In one exemplary implementation of this embodiment, the filter dye comprises a solution containing a clear varnish, together with a first dye, a second dye and a third dye that are soluble within the varnish. The first dye blocks infrared light in a first portion of the wavelength range of about 700 nm to about 1000 nm, the second dye blocks light in a second portion in this range, and the third dye blocks light in yet another portion of this range. The combination of the first dye, second dye and third dye blocks all the infrared light emitted in the range of about 700 nm to about 1000 nm from passing through the card, thereby making the card detectable by infrared sensors. However, since the dyes do not significantly affect light at wavelengths below 700 nm, the card appears to be transparent to a viewer.
In a second embodiment of the invention, a polyester IR-reflecting film is laminated between the first and second sheet layers of the card. The film is made of nanolayers, each having a different natural strength of reflection. Through appropriate selection of the number and sequence of nanolayers, the film exhibits the property of reflecting IR light while transmitting visible light below about 750 nm.
The three-dimensional graphics are achieved by using different types of inks that exhibit different levels of opacity, and printing images with the various inks on different surfaces, both internal and external, of the layers which make up the card. Through appropriate combination of the types of inks and printing layers, a variety of different three-dimensional effects can be achieved.
The invention will now be described in greater detail with reference to preferred embodiments illustrated in the accompanying drawings, in which like elements bear like reference numerals, and wherein:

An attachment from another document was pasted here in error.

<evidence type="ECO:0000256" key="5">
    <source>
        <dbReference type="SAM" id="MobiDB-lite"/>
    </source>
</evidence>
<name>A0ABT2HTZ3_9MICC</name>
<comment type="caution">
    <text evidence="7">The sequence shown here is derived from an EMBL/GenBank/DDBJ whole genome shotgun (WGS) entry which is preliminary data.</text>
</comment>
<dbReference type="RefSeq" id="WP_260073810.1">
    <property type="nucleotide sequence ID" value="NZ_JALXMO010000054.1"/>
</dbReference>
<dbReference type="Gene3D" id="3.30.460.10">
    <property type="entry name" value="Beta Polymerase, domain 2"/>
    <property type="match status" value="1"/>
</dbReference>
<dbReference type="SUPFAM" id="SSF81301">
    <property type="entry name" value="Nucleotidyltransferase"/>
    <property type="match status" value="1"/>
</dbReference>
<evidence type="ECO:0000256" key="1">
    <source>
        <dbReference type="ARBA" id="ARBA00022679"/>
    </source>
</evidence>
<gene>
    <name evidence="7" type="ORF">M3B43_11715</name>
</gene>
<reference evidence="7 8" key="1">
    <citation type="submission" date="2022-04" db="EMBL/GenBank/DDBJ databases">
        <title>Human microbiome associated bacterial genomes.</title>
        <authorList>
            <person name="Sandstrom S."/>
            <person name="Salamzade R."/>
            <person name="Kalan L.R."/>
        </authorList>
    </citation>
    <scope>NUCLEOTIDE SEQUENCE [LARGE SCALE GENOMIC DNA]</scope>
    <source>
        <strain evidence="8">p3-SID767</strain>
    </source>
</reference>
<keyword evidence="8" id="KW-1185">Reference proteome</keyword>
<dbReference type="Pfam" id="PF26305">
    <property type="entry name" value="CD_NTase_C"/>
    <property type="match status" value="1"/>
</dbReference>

The present invention relates to a transparent and/or translucent plastic card. More specifically, the present invention relates to a transparent and/or translucent card that is particularly suited for use in a device having an infrared sensor for detecting the presence of the card, although it will be appreciated that the practical applications of the card are not limited to such uses. It should be noted that the terms “transparent” and “translucent” are used with reference to the card of the present invention. The term “transparent” is typically interpreted to mean that a material such as a plastic card allows light to be transmitted so that objects on the opposite side of the material from the viewer may be seen. “Translucent” is generally interpreted to mean that the card material allows light to pass through but there is a slight diffusion of the visible light to obscure perception of distinct images. Depending upon the particular effect to be created, in some applications a transparent card may be desirable, whereas in other cases a translucent card may be preferable. The principles of the present invention are equally applicable to both types of cards. In the description which follows, the term “non-opaque” is used to identify a material or card which can be either transparent or translucent.
The present invention concerns all types of cards. Such cards include, but are limited to, credit cards, security cards, smart cards, loyalty cards, bank cards, phone cards, driver's licenses, and the like.
The card 100 may include various types of artwork including text, graphical designs, and/or codes as may be desired by the issuer of the card, i.e. the company or organization with whom the card is affiliated. In the illustrated example, the name of the card issuer 112 is printed on the top surface of the front layer 110. Furthermore, the card includes a graphical design 116, the card owner's name 114 and a card identification number 115, e.g. credit card number. It should be noted that these various indicia may be printed on any or all of the front surfaces 110 a and 120 a and back surfaces 110 b and 120 b since the card 100 is non-opaque. The card 100 also includes a protective layer 118 applied over each of the exterior surfaces 110 a and 120 b to protect the printing on the card.
In the exemplary embodiment shown in
However, because various readers and other types of machines throughout the world may have IR sensors which could emit IR light onto various portions of the card, it is preferable to cover the entire surface area of the card with the filter component 140, so that the location of the IR sensor becomes irrelevant.